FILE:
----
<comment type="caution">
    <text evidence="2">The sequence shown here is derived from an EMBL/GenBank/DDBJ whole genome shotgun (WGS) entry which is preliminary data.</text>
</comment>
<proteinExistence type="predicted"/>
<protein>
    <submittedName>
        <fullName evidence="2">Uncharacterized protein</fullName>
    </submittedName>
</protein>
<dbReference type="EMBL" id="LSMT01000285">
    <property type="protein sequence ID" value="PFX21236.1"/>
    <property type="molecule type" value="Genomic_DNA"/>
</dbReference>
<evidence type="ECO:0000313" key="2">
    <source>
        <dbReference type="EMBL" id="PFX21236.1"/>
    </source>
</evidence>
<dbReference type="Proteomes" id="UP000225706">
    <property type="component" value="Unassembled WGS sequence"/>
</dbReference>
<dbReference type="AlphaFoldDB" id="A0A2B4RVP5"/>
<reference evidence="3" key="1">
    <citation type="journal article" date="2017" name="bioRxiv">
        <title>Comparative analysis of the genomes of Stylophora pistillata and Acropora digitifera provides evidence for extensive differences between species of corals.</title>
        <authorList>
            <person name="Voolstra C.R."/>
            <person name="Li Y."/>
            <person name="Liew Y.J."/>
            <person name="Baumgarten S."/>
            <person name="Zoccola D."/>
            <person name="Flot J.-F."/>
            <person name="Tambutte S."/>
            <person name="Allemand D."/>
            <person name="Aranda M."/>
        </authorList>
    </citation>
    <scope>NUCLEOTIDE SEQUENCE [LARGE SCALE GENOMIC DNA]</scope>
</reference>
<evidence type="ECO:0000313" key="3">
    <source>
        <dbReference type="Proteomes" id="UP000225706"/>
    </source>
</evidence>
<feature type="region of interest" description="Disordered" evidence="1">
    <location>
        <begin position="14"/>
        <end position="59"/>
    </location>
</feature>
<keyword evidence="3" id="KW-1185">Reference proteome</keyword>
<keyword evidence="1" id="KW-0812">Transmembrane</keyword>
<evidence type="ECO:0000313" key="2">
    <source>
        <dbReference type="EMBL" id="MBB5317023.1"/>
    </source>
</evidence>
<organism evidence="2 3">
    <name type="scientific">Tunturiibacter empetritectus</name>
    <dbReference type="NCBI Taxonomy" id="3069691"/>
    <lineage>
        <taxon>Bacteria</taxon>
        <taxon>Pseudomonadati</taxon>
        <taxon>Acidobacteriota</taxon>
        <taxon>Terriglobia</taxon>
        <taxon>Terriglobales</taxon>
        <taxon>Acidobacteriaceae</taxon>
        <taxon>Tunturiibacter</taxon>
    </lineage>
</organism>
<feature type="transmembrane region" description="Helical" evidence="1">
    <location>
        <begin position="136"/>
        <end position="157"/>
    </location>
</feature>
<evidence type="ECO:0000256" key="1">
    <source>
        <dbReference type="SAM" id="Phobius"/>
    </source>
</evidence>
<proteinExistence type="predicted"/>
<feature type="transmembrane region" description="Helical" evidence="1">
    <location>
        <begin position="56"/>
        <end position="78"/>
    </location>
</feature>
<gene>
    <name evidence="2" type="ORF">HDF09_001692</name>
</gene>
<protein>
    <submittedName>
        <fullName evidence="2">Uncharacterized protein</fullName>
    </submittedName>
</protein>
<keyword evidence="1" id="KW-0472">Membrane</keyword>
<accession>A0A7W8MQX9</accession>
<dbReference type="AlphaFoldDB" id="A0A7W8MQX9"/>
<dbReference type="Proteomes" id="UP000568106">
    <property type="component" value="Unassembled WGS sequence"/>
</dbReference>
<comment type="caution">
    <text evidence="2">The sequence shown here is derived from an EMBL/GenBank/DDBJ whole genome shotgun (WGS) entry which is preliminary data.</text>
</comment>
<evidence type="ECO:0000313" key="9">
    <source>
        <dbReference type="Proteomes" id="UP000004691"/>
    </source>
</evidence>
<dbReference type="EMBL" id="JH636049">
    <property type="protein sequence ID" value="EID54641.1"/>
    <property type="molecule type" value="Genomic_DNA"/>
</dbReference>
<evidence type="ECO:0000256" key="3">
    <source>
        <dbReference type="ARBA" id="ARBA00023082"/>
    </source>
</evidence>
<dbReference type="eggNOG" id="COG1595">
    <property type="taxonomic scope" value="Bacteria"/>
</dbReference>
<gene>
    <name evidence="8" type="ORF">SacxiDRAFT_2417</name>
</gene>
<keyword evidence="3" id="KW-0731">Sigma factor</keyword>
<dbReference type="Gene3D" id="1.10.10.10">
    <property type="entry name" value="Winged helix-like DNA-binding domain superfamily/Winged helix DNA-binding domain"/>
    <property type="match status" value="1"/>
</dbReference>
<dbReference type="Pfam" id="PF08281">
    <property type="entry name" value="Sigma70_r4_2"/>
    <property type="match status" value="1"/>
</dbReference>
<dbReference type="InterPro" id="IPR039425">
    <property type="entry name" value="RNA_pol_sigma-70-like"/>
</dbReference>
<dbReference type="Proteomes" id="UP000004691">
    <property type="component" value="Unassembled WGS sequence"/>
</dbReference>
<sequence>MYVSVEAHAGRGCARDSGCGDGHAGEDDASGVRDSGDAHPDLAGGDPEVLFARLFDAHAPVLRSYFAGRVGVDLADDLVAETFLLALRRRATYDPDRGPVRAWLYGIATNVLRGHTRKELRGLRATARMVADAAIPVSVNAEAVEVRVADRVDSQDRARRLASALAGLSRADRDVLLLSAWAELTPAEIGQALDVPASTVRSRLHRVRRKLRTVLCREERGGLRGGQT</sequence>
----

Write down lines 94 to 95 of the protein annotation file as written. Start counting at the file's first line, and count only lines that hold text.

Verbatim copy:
        <fullName evidence="2">Uncharacterized protein</fullName>
    </submittedName>